Human Interest
The festival is the first attempt by the Centre for Innovation in Science and Social Action (CISSA) to boost banana cultivation.

Thiruvananthapuram hosted the National Banana Festival on Sunday, in which over 150 varieties of the state’s favourite fruit were displayed. From south Kerala’s own Kappapazham (red banana) to Popolou, an exotic variety from Hawai, the festival was a vibrant sight and a haven for banana enthusiasts.

Starting from the Vellayani Devi temple in Kalloor panchayat, a 30,000 sq ft stretch of land was set aside to display the bananas and a host of other products such as banana honey, chips, jams and preserves.

The temporary kiosks were bustling with activity with banana varieties from the south Indian states, Chhatisgarh, J&K, Maharashtra and also from other countries being displayed. The exhibition included Popolou, the African Horn Plantain, the native Rastali, Champa and Cherapadathi, Paunish bantal, Patkapura, Quintal Nendran, Bauish Cherriya, Kachkel, and so on.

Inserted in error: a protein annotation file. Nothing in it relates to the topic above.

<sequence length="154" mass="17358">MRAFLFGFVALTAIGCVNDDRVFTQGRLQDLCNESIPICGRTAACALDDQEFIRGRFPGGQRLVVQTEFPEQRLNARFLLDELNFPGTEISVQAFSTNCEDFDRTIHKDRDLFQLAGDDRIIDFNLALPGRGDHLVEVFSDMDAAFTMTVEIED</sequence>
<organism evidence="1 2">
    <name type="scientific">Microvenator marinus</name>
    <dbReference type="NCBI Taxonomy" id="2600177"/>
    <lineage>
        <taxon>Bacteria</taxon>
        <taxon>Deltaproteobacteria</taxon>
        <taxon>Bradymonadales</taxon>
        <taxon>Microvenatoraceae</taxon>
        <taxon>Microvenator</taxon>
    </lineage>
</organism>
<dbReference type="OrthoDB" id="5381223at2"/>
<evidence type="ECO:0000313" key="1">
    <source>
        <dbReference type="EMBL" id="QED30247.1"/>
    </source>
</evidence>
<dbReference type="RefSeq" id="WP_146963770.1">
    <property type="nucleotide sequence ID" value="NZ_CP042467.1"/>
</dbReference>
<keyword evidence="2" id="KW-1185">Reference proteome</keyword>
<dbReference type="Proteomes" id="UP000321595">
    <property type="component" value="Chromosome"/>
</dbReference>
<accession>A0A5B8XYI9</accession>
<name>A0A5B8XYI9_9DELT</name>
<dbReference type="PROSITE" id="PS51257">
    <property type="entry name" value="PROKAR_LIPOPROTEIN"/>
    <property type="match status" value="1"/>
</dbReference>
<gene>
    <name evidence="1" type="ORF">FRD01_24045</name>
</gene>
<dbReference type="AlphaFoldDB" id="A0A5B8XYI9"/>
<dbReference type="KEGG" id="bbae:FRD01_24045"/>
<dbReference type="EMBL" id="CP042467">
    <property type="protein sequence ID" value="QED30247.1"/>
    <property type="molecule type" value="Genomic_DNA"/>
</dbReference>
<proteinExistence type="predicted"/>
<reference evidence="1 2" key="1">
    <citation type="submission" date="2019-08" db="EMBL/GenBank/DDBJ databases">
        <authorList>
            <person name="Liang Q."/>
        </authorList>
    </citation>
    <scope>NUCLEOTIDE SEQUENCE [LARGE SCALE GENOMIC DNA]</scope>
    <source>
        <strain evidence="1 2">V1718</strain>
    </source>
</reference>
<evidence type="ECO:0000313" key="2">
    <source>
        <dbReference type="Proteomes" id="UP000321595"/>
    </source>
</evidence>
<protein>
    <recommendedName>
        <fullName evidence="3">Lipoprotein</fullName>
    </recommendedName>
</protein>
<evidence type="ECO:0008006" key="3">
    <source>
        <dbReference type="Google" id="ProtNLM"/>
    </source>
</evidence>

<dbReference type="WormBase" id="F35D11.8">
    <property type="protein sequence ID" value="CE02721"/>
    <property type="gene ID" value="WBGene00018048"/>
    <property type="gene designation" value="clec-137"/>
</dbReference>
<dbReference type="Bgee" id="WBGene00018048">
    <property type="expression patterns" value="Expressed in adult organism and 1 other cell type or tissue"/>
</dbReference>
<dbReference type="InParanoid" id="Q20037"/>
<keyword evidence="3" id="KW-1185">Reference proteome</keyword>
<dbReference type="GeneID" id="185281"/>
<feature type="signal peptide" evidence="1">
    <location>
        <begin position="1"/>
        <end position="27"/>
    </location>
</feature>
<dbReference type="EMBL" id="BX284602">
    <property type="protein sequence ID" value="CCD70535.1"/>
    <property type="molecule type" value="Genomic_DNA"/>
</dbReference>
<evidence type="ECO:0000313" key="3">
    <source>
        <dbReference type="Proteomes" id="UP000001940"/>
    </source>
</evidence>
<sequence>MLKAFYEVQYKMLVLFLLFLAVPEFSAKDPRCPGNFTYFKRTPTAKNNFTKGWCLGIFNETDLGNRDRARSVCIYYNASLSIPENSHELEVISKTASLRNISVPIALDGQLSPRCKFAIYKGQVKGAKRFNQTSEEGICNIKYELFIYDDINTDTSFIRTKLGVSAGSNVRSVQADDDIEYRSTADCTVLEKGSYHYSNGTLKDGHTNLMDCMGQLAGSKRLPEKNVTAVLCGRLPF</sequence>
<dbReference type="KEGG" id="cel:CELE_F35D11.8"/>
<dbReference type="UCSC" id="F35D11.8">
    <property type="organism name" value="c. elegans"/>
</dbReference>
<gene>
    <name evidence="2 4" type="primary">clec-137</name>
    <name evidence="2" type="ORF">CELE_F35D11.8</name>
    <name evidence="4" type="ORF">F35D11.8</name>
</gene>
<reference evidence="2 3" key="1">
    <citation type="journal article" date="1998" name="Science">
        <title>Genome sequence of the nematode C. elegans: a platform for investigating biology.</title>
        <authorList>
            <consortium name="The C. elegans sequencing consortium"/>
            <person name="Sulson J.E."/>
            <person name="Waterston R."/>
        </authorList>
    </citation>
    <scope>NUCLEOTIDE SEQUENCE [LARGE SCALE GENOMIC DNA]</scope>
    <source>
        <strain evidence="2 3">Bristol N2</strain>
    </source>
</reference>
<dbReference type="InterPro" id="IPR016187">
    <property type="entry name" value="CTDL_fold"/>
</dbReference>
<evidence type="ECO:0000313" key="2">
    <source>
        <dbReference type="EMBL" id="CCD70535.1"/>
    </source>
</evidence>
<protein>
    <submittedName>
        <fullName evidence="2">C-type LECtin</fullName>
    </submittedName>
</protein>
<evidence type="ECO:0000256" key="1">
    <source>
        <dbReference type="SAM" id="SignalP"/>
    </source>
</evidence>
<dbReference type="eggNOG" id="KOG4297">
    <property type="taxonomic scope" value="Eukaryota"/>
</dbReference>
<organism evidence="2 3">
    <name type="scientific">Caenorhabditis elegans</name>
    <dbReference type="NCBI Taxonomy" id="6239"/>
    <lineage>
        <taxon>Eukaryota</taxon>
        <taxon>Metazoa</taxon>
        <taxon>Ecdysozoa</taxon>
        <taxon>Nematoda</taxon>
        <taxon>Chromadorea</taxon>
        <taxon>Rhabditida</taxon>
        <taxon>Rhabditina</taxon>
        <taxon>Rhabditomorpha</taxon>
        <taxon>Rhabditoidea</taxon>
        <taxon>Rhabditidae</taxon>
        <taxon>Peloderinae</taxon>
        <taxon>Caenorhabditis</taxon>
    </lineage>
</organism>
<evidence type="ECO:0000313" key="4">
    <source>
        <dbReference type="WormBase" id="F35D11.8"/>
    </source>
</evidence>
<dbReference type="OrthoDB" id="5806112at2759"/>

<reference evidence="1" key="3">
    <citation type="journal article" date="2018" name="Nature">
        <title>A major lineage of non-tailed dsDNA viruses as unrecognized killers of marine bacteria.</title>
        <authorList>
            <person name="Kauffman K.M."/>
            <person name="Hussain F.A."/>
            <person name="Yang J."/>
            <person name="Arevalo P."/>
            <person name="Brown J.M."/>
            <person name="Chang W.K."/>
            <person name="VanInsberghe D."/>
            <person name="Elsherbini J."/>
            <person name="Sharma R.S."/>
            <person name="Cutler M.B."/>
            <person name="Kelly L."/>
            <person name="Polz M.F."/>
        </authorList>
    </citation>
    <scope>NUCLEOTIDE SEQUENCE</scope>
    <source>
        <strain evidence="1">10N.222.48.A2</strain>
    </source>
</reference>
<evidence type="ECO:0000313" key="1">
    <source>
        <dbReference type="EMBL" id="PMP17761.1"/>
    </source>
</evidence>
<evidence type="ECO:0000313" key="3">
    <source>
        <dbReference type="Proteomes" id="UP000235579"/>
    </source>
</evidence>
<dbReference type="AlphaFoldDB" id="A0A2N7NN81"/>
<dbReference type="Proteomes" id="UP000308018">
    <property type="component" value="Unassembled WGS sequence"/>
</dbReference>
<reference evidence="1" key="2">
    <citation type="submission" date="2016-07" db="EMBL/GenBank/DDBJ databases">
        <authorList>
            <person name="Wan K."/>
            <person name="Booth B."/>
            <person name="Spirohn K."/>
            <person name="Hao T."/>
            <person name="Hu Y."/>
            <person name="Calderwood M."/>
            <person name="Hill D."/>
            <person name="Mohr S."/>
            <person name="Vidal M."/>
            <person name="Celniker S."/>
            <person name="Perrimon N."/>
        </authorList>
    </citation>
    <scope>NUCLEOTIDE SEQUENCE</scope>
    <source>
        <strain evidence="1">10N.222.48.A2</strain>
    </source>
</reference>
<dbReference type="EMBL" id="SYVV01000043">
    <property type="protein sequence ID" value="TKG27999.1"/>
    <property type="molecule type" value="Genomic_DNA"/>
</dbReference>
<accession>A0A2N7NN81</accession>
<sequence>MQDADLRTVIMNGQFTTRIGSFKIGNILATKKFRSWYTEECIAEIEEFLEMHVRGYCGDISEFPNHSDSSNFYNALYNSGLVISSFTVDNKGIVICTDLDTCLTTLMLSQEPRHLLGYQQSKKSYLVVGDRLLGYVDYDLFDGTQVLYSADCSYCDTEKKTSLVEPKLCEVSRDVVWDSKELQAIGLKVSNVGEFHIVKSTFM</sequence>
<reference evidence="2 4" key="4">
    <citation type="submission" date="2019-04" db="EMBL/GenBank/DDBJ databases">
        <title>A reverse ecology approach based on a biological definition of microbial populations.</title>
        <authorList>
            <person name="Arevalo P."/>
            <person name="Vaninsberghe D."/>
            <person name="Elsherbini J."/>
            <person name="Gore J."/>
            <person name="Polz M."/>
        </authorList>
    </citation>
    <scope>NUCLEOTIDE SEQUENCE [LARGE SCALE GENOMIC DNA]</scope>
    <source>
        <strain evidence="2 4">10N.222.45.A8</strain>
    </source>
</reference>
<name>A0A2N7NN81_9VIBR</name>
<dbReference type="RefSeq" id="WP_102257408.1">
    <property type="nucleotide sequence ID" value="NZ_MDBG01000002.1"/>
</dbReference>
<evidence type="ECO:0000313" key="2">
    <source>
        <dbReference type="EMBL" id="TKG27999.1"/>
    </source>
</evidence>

Krishna Chaithanya, from Andhra Pradesh, came with the produce of ten farmers. “There is the Kadappa, Karpoora, Pedda Pachan Arati, Red Banana, Grand Nine, Rastali, Bontha, Potti Panchcha Arati and Tella Chekkra Keli. I am from Kadappa district. The farmers in the region mostly cultivate only one variety... our effort is to promote cultivation of multiple varieties,” he says.

The festival is the first attempt by the Centre for Innovation in Science and Social Action (CISSA) to boost banana cultivation. Dr C Suresh Kumar, General Secretary, CISSA, said, “There are two activities happening at the fest: exhibition and seminars. In the seminar, there are experts from institutes from several parts of the country participating, like Central Institute of Food Technology in Thanjavur, Indian Institute of Horticultural Research in Bengaluru, Mahatma Gandhi University of Rural Industrialisation in Pune and even UNESCO.”

The seminars focused on the marketing and storage aspects of bananas, and on the value-added products that can be made from the fruit.

“About 25 to 40% of the crop is wasted because of the lack of proper storage facilities. Banana is the fourth largest crop cultivated in the country and India is the largest cultivating country. Boosting banana production is a collective responsibility. Now there is the emerging concept of organic banana, which should also be promoted,” he added.

(All photos by Sreekesh Raveendran Nair)